Open accessibilty tools

Skipping rope (early-mid 1900s)

Hundreds of years ago, only boys played skipping. People thought girls might hurt themselves.

Talking about old toys

Use the questions and videos below to talk with children about old skipping ropes and skipping games. Talk about the image here, or use the questions to explore a skipping rope you or the children may have brought in to your classroom or setting.

Describe all the details you can you see.

  • There are two handles, made of wood.
  • The wood looks quite worn and scuffed in some places. It looks as if it’s been used a lot.
  • The rope is probably made of cotton or jute (a natural fibre that was also used to make bags and sacks).
  • It has been hand made. This means it was made by person, not by a machine like a lot of toys today.
  • This is an old skipping rope.
  • Have you ever used one?
  • How do you play with a skipping rope? Can you skip?

A skipping rope like this would probably have been used by your grannies – and even their grannies – when they were little girls.

In those days it was unusual for boys to play with skipping ropes.

  • What do you think about that?
  • Does that sound fair?

Hundreds of years ago, only boys played skipping. People thought girls might hurt themselves. They also thought people might see the girls’ ankles under their long skirts, which was not allowed!

Explore through play

Skipping rhymes
Children can try learning some simple skipping rhymes from the past.

Can they make up actions to go with them?

They could jump or hop up and down, while they say the rhymes or jump over a rope swinging from side-to-side.

 

Teddy bear teddy bear
Teddy bear teddy bear turn around
Teddy bear teddy bear touch the ground
Teddy bear teddy bear turn off the light
Teddy bear teddy bear say goodnight

 

Down to the baker shop
Down to the Baker shop, hop, hop, hop
Buy, my mother said
Buy a loaf of bread
Down to the Baker shop, hop, hop, hop

 

Skipping games

Try these old skipping games. They are usually played with a long skipping rope, with one child wiggling, swaying or turning the rope from each end.

Colours
One of the rope turners thinks of a colour.
The rope turners wiggle, sway or turn the rope.
Each time the skipper jumps, they say a different colour.
When they guess the colour the rope turner is thinking of, it’s the next person’s turn.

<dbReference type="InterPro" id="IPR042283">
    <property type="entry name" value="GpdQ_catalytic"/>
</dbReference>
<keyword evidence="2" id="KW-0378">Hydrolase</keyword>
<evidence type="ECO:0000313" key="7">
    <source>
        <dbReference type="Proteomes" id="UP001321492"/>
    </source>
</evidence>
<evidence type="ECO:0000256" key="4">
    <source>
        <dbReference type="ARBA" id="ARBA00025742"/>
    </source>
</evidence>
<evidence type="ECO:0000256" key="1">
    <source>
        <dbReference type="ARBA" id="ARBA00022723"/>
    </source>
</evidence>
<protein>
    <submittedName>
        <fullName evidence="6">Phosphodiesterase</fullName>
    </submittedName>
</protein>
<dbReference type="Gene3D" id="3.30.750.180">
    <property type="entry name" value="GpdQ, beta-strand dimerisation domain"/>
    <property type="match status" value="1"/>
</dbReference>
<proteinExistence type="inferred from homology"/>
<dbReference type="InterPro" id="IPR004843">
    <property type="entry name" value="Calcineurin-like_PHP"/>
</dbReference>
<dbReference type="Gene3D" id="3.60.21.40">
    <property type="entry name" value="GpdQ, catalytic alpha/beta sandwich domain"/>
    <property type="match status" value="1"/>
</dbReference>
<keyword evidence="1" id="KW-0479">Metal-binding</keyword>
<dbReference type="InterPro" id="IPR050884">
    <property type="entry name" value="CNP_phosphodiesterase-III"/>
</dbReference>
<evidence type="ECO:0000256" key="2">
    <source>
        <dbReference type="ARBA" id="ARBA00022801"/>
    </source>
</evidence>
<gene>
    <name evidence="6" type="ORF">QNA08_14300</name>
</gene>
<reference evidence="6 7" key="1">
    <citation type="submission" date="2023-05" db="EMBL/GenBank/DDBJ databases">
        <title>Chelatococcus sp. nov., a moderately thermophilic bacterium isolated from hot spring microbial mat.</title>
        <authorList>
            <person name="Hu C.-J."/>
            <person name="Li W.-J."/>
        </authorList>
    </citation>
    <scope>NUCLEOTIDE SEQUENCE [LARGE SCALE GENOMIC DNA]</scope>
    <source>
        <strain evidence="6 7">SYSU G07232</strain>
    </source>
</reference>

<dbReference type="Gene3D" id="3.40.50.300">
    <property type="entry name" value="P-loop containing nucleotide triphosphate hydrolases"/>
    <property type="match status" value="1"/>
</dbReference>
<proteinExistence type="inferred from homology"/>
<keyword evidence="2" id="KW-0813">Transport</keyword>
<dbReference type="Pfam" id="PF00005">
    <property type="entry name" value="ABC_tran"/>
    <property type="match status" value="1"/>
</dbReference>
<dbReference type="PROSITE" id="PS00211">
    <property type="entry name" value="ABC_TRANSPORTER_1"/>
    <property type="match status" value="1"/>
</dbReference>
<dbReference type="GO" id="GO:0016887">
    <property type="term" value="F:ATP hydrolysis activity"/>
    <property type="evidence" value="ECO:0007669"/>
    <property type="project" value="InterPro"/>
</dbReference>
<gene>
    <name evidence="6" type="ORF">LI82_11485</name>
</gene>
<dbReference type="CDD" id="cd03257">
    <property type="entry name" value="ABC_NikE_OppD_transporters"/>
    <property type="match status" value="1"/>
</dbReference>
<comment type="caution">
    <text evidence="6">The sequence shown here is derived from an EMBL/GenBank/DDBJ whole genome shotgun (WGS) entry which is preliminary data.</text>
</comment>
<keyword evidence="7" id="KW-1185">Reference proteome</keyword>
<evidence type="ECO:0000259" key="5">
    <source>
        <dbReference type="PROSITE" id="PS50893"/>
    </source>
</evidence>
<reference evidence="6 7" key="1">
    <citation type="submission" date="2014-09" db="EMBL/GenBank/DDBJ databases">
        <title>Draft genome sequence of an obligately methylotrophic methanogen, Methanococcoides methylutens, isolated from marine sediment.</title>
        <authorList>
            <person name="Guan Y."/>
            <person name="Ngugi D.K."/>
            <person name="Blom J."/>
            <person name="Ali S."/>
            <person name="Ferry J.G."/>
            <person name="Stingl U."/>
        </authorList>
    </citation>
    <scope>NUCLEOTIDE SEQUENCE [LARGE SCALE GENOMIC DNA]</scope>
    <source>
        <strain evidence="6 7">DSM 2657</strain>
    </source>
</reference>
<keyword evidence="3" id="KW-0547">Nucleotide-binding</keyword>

Try playing the game with different themes, such as days of the week.

 

I like coffee…
Children line up to take turns at skipping. The rope turners sway the rope from side-to-side or turn it fully.

Everyone says the rhyme:

I like coffee I like tea
I want [child’s name] to jump with me (next child in the line jumps in)
I don’t like coffee I don’t like tea
I don’t want [child’s name] to jump with me (child jumps out)

Then it’s the next child’s go.

 

Teddy bear teddy bear
Children can try skipping to the Teddy bear rhyme. This is quite tricky.
The group say the rhyme and the skipper does the actions – while they are skipping!

Teddy bear teddy bear turn around (turn while skipping)
Teddy bear teddy bear touch the ground (touch the ground while the rope keeps turning)
Teddy bear teddy bear turn off the light (mime turning of a light)
Teddy bear teddy bear say goodnight (hold hands together on shoulder and tilt head onto them as if going to sleep)

Links

  • Click on the ‘Playing in the past’ tab to find old pictures of children playing with toys and games.
  • This short film shows children skipping to the rhyme ‘Down to the Baker shop’ in Edinburgh in 1951
  • This short film shows children skipping and roller-skating
  • This film shows children skipping to different rhymes in the 1950s
  • This animation talks about the history of skipping
  • This film shows world champion Double Dutch skippers in the USA in the 1970s. The ‘Double Dutch’ is a kind of skipping with two ropes. It takes a lot of practice to be really good at it. These skippers were known as the Fantastic Four.